Having chickens is a great way to control the pests that lurk in yards. They love to feast on slugs, beetles, ticks and many other small bugs. However, as they graze chickens can scratch around new plants, burying them or even uprooting and destroying them.
Here are a few ways to keep chickens away from planting beds/plants:
• Raised beds: Chickens prefer to keep grounded, so planting in raised beds may deter these feathered friends. This is not a perfect solution, but it has worked for some gardeners. To help improve chances of success, make sure to place plants close together in order to help keep the soil out of the chickens’ sight.
• Cages: You can protect your newly planted seeds with mesh cages that are placed over the young plants. Once the plants have been well established, you can remove the cages.
• Chicken wire: Place the chicken wire around the garden. Although flimsy, this will keep the chickens out of your beds while also allowing you to still have access to the plants. Make sure it is tall enough, roughly 3 to 4 feet in height, so that it keeps the most determined chickens from flying over it, but it's still short enough for you to climb over. Place several stakes—wooden, bamboo, sticks, etc.—around the garden to secure the wiring.
• Fencing: If you want a more aesthetically pleasing look than chicken wire or other mesh coverings, get creative with your fencing. Use a white picket fence, or try a rustic wooden one.
Other chicken remedies:
- Some chicken owners have sprinkled coffee grounds around the area they want to protect to help repel the chickens from these locations.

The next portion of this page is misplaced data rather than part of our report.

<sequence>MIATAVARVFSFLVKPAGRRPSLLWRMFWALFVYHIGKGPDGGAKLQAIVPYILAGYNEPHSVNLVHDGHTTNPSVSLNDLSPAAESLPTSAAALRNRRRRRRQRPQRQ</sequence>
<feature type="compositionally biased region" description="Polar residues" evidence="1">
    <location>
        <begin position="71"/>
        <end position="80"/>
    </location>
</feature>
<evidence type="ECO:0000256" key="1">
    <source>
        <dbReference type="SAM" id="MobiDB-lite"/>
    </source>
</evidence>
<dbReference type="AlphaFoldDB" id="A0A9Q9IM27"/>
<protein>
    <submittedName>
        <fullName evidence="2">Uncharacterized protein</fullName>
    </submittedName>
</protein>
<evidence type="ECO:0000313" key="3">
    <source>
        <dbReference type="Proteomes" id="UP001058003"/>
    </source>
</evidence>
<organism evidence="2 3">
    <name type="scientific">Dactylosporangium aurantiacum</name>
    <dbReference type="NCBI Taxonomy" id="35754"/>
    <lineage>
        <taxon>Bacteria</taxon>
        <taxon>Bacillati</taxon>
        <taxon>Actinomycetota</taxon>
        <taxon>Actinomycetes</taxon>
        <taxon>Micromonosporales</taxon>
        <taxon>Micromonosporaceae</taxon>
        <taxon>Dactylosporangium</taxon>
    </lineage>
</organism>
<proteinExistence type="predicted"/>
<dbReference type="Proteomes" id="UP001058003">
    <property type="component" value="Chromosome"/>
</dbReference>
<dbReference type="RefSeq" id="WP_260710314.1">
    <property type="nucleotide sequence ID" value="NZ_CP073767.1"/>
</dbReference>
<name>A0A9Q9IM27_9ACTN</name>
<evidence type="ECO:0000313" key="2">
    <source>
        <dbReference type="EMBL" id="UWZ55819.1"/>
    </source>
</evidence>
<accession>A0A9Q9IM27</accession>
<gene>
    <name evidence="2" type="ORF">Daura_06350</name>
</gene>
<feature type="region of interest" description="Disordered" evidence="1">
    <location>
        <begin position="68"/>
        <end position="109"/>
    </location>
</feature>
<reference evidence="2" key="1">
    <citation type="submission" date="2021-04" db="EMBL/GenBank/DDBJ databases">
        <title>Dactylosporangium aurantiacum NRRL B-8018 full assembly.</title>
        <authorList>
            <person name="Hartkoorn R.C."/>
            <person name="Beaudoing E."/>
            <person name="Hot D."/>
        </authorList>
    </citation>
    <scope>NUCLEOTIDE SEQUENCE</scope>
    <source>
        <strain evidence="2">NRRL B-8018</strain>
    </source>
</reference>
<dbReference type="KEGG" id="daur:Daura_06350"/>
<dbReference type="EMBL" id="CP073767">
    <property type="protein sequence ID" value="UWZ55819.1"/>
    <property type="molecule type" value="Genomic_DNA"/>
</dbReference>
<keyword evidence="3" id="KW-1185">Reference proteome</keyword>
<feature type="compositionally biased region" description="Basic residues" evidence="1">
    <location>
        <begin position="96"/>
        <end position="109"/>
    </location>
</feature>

- Placing a motion-sensor sprinkler by the areas you want to protect will help keep the chickens away by spraying the chickens whenever they come close. They do not like water. This will not harm your chickens, but it will take a few times for them to get the hint that they need to stay away.
- A chicken coop with a fenced-in area for your chickens will ensure that they stay within bounds; however, for owners who want their chickens to roam freely, this is not an ideal choice.
With the right tools and the right method, you can keep your plants safe while also keeping your roaming chickens happy.
Image: Mindaugas Urbonus
Keeping chickens isn’t only for farms. Learn how to keep chickens in your own backyard in Backyard Chickens Guide to Coops & Tractors.
Whether on a farm or in the city, Keeping Chickens will help you become more self-sufficient by learning how to raise these feathery livestock.
Start raising your own animals with help from Laura Child’s The Joy of Keeping Farm Animals.
Discover a holistic approach to small-area farming in Mini Farming.
Learn how to incorporate homesteading principles into your own life with Little House in the Suburbs.